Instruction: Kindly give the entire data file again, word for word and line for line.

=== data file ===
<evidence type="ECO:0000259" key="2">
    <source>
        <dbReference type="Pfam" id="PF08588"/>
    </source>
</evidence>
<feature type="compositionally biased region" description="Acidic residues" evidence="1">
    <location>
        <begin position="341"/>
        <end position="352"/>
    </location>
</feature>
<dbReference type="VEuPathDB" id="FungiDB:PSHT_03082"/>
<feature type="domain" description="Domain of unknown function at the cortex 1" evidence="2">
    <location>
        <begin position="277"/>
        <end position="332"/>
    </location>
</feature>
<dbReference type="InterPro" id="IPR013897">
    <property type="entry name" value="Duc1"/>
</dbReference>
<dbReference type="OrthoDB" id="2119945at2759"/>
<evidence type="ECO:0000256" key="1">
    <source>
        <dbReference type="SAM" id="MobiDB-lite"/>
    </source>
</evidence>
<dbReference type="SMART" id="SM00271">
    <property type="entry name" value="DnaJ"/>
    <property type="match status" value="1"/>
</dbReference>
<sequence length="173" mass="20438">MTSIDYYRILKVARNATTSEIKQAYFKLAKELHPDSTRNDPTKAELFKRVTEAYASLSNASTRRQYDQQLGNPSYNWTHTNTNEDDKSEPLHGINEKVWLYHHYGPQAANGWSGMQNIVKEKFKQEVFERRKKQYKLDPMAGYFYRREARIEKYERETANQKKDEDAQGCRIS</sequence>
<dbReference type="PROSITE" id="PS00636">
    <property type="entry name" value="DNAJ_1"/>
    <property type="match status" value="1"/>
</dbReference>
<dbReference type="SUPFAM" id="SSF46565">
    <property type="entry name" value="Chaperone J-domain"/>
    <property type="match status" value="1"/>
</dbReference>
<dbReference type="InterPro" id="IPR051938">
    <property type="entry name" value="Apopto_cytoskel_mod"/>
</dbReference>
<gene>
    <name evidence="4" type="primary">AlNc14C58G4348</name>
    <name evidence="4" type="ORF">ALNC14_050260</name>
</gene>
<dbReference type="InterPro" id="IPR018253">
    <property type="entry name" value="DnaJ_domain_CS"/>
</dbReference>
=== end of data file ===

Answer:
<evidence type="ECO:0000259" key="2">
    <source>
        <dbReference type="Pfam" id="PF08588"/>
    </source>
</evidence>
<feature type="compositionally biased region" description="Acidic residues" evidence="1">
    <location>
        <begin position="341"/>
        <end position="352"/>
    </location>
</feature>
<dbReference type="VEuPathDB" id="FungiDB:PSHT_03082"/>
<feature type="domain" description="Domain of unknown function at the cortex 1" evidence="2">
    <location>
        <begin position="277"/>
        <end position="332"/>
    </location>
</feature>
<dbReference type="InterPro" id="IPR013897">
    <property type="entry name" value="Duc1"/>
</dbReference>
<dbReference type="OrthoDB" id="2119945at2759"/>
<evidence type="ECO:0000256" key="1">
    <source>
        <dbReference type="SAM" id="MobiDB-lite"/>
    </source>
</evidence>
<dbReference type="SMART" id="SM00271">
    <property type="entry name" value="DnaJ"/>
    <property type="match status" value="1"/>
</dbReference>
<sequence length="173" mass="20438">MTSIDYYRILKVARNATTSEIKQAYFKLAKELHPDSTRNDPTKAELFKRVTEAYASLSNASTRRQYDQQLGNPSYNWTHTNTNEDDKSEPLHGINEKVWLYHHYGPQAANGWSGMQNIVKEKFKQEVFERRKKQYKLDPMAGYFYRREARIEKYERETANQKKDEDAQGCRIS</sequence>
<dbReference type="PROSITE" id="PS00636">
    <property type="entry name" value="DNAJ_1"/>
    <property type="match status" value="1"/>
</dbReference>
<dbReference type="SUPFAM" id="SSF46565">
    <property type="entry name" value="Chaperone J-domain"/>
    <property type="match status" value="1"/>
</dbReference>
<dbReference type="InterPro" id="IPR051938">
    <property type="entry name" value="Apopto_cytoskel_mod"/>
</dbReference>
<gene>
    <name evidence="4" type="primary">AlNc14C58G4348</name>
    <name evidence="4" type="ORF">ALNC14_050260</name>
</gene>
<dbReference type="InterPro" id="IPR018253">
    <property type="entry name" value="DnaJ_domain_CS"/>
</dbReference>